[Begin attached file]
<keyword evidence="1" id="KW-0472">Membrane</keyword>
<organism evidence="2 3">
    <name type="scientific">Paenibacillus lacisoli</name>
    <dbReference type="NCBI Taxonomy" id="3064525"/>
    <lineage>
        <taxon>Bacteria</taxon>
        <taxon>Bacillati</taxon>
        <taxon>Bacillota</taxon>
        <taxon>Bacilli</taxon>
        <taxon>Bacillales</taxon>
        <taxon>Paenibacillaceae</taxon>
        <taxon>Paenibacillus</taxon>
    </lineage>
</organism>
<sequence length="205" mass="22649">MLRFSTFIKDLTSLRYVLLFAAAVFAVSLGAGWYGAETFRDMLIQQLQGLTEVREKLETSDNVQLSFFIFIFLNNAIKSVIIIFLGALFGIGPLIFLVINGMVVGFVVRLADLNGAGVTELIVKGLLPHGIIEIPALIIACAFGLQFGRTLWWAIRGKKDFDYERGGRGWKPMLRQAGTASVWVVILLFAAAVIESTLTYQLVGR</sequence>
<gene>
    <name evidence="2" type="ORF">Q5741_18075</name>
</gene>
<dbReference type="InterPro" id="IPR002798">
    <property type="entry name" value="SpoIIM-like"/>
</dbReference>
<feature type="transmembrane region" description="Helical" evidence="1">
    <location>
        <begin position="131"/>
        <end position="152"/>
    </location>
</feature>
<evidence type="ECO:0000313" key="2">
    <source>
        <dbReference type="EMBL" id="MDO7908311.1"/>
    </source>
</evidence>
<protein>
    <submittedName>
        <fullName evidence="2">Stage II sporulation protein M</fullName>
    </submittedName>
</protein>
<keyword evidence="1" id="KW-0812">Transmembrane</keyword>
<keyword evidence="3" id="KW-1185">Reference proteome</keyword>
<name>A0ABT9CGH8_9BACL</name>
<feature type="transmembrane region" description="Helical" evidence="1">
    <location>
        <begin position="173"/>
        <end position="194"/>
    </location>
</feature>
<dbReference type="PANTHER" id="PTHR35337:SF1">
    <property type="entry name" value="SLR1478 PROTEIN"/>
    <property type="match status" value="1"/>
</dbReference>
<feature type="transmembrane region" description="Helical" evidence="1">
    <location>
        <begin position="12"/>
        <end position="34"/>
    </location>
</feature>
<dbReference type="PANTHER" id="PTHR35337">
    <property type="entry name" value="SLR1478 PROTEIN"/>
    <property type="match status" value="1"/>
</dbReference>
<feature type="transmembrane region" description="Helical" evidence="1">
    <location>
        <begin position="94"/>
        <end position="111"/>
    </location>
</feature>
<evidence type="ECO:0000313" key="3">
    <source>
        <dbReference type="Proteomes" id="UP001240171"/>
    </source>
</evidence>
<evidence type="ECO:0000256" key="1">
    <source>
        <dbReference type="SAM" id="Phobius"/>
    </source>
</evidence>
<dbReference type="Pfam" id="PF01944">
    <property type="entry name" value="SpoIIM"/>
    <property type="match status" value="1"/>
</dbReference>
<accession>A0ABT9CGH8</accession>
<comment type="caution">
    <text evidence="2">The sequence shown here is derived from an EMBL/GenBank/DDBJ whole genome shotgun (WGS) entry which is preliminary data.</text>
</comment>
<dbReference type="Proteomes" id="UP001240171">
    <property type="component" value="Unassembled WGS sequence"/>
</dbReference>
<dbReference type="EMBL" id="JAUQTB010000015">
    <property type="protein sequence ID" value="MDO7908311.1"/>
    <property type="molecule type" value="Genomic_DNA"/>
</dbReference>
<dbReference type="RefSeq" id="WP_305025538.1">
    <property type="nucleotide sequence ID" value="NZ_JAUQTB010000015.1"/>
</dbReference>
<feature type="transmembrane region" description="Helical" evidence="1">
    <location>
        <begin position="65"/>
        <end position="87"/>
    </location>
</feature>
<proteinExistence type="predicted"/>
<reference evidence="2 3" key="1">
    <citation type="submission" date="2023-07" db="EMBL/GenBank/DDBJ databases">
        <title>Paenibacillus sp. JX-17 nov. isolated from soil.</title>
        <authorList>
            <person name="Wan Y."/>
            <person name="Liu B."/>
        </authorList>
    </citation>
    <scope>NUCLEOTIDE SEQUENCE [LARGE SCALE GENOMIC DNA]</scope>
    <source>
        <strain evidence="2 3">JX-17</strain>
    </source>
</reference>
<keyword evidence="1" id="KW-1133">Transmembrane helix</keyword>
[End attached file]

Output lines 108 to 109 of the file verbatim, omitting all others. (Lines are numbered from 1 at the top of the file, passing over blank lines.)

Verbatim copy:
        </authorList>
    </citation>